DFB based 1550nm optical transceivers for gigabit Ethernet are below $500 right now. If somebody can manufacture a lens assembly that can connect through an SC or LC connector, it is relatively easy to build free space optical links that can span a few hundred yards for about $1K/link. To go further than that, you would need some more intelligence to deal with tracking the source of the signal, etc. For long distance point-to-point links, or for an application like building a backbone for 802.11(a|b|g) access points, this could be quite a practical application.
DCITDave
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DCITDave,
User Rank: Light Beer
12/4/2012 | 10:07:07 PM
re: Free Free Space Optics?
Calm down. We mourn Mr. Entwistle's passing. Didn't intend to offend.

ph
willywilson
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willywilson,
User Rank: Light Beer
12/4/2012 | 10:07:07 PM
re: Free Free Space Optics?
For long distance point-to-point links, or for an application like building a backbone for 802.11(a|b|g) access points, this could be quite a practical application.

--------

Excuse me, but how much of the TOTAL COST (trenching, cabling, glass, electronics, etc.) of the entire link will this save?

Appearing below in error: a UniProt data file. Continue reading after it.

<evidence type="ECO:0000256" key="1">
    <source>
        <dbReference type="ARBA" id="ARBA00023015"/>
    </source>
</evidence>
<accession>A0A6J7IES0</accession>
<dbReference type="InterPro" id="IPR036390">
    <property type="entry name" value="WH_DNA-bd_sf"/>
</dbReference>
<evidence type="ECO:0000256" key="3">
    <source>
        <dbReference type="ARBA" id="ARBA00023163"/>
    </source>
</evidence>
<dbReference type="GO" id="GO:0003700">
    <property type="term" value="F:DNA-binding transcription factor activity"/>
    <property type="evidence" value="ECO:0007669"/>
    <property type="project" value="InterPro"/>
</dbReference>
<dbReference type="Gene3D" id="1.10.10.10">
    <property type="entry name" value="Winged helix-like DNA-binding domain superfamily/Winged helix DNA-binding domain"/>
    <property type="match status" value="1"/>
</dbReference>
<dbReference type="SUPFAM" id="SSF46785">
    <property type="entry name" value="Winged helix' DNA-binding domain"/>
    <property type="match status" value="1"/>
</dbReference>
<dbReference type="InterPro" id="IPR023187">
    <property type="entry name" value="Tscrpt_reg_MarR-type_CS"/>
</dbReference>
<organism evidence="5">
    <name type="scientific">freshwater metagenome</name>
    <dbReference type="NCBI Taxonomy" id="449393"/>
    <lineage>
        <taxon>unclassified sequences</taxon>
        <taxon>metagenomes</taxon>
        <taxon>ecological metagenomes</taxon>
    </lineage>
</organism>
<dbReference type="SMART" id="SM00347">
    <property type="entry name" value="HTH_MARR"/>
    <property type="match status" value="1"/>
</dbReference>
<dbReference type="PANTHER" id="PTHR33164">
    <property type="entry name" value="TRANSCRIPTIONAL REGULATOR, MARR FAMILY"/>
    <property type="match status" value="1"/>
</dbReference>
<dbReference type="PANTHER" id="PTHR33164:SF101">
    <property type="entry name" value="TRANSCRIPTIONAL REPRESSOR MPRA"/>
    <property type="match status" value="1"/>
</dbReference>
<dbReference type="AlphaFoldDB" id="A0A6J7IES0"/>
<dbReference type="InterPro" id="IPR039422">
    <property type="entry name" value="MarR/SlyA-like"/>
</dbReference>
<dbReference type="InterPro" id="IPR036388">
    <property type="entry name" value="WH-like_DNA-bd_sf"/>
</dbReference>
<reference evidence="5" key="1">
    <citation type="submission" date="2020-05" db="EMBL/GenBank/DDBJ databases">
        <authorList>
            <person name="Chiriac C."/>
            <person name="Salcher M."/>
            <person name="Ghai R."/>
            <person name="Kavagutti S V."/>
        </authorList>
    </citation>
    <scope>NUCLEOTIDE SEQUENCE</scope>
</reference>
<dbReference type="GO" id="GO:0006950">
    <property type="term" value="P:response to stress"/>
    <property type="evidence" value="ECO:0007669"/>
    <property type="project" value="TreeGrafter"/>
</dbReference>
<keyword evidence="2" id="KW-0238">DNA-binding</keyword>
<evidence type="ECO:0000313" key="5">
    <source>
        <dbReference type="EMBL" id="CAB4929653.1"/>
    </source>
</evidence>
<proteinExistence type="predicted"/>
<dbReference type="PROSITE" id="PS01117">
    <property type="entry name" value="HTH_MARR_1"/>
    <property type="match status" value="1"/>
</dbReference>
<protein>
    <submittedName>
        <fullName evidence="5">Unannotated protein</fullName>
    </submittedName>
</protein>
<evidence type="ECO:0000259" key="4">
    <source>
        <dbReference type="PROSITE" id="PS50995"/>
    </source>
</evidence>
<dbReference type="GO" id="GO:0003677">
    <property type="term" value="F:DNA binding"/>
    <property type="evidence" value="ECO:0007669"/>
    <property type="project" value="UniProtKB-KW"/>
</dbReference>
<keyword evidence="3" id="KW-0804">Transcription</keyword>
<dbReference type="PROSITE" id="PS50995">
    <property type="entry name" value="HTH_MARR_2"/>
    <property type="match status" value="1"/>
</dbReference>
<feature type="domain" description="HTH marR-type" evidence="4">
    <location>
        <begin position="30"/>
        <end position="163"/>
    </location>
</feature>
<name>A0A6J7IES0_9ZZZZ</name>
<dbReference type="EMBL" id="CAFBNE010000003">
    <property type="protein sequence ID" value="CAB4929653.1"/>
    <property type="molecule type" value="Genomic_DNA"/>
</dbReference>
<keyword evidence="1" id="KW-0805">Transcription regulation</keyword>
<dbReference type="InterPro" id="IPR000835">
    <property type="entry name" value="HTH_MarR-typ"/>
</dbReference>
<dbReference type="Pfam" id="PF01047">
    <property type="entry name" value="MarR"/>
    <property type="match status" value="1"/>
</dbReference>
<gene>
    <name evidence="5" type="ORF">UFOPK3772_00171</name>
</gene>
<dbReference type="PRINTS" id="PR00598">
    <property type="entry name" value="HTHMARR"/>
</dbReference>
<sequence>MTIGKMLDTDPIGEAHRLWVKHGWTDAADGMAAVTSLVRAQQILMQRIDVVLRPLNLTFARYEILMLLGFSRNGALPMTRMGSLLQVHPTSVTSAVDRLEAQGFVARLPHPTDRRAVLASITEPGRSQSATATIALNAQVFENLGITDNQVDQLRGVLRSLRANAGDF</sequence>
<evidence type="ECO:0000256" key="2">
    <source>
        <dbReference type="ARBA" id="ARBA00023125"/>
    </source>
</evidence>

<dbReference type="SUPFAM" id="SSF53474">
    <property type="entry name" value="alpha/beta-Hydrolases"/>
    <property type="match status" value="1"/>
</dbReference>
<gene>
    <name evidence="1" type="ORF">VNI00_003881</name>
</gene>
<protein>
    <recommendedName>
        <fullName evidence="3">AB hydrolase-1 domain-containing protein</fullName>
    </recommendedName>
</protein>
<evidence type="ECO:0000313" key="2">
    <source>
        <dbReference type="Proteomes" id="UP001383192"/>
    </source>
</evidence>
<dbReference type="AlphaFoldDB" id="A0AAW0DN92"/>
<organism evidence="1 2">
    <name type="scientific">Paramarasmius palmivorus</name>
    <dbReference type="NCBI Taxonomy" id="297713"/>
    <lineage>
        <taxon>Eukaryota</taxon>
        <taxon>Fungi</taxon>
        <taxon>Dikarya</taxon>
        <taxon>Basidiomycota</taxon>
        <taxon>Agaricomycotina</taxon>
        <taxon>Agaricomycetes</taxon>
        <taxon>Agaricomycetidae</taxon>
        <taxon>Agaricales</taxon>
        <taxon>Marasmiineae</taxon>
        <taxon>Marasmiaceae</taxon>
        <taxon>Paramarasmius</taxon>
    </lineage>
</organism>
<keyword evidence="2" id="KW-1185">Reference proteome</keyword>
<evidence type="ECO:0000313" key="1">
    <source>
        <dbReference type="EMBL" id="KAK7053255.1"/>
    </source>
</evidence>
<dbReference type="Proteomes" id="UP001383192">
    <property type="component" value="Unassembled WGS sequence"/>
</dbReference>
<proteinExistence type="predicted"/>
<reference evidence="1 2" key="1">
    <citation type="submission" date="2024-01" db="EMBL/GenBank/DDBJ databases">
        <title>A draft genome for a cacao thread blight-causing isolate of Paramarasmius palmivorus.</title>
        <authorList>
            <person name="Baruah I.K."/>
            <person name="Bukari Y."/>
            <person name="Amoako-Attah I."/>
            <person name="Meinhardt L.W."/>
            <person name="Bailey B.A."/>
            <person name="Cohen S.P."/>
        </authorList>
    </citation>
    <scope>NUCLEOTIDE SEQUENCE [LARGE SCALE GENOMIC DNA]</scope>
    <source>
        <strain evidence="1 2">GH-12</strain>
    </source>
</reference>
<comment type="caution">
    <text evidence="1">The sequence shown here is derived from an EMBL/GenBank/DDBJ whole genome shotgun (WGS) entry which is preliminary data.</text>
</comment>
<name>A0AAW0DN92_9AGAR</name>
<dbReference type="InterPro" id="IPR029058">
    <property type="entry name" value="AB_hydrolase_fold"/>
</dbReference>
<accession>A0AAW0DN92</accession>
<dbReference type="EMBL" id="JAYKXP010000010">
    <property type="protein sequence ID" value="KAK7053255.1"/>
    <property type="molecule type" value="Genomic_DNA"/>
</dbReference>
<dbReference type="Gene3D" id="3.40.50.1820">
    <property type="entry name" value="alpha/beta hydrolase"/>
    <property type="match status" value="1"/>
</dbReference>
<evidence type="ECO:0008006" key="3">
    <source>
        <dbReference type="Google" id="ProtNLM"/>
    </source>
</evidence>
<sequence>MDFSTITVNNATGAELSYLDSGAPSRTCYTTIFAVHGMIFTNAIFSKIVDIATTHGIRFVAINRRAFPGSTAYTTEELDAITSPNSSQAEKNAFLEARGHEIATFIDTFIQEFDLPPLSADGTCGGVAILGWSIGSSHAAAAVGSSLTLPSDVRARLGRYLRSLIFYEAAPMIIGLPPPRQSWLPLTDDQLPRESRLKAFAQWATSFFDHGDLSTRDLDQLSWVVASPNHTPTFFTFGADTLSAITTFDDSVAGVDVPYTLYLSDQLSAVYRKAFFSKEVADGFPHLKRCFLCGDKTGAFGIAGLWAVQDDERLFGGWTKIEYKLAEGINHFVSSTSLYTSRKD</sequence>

wavelength_switch
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wavelength_switch,
User Rank: Light Beer
12/4/2012 | 10:07:06 PM
re: Free Free Space Optics?
"If somebody can manufacture a lens assembly that can connect through an SC or LC connector, it is relatively easy to build free space optical links that can span a few hundred yards for about $1K/link. To go further than that, you would need some more intelligence to deal with tracking the source of the signal, etc."

Unfortunately, the optics is a little more complex than that, unless you want to transmit over less than a few decimeters.
metroshark
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metroshark,
User Rank: Light Beer
12/4/2012 | 10:07:06 PM
re: Free Free Space Optics?
"If somebody can manufacture a lens assembly that can connect through an SC or LC connector, it is relatively easy to build free space optical links that can span a few hundred yards for about $1K/link. To go further than that, you would need some more intelligence to deal with tracking the source of the signal, etc."

Unfortunately, the optics is a little more complex than that, unless you want to transmit over less than a few decimeters.

---

Though the optics are complex, it is not impossible. People have been able to achieve links of a few tens of meter using infrared LEDs and lenses used in remote control devices. If you change your LED to a DFB laser which is going to provide more power and a more coherent light source, it is conceivable to achieve a link that goes over 100 yards without using very expensive or complicated lens subsystem. Maybe not at Gigabit speed, but for a 802.11b base station uplink, all you need is 11Mb/s.
fon_guy
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fon_guy,
User Rank: Light Beer
12/4/2012 | 10:07:05 PM
re: Free Free Space Optics?
careful, kid, or you'll shoot your eye out...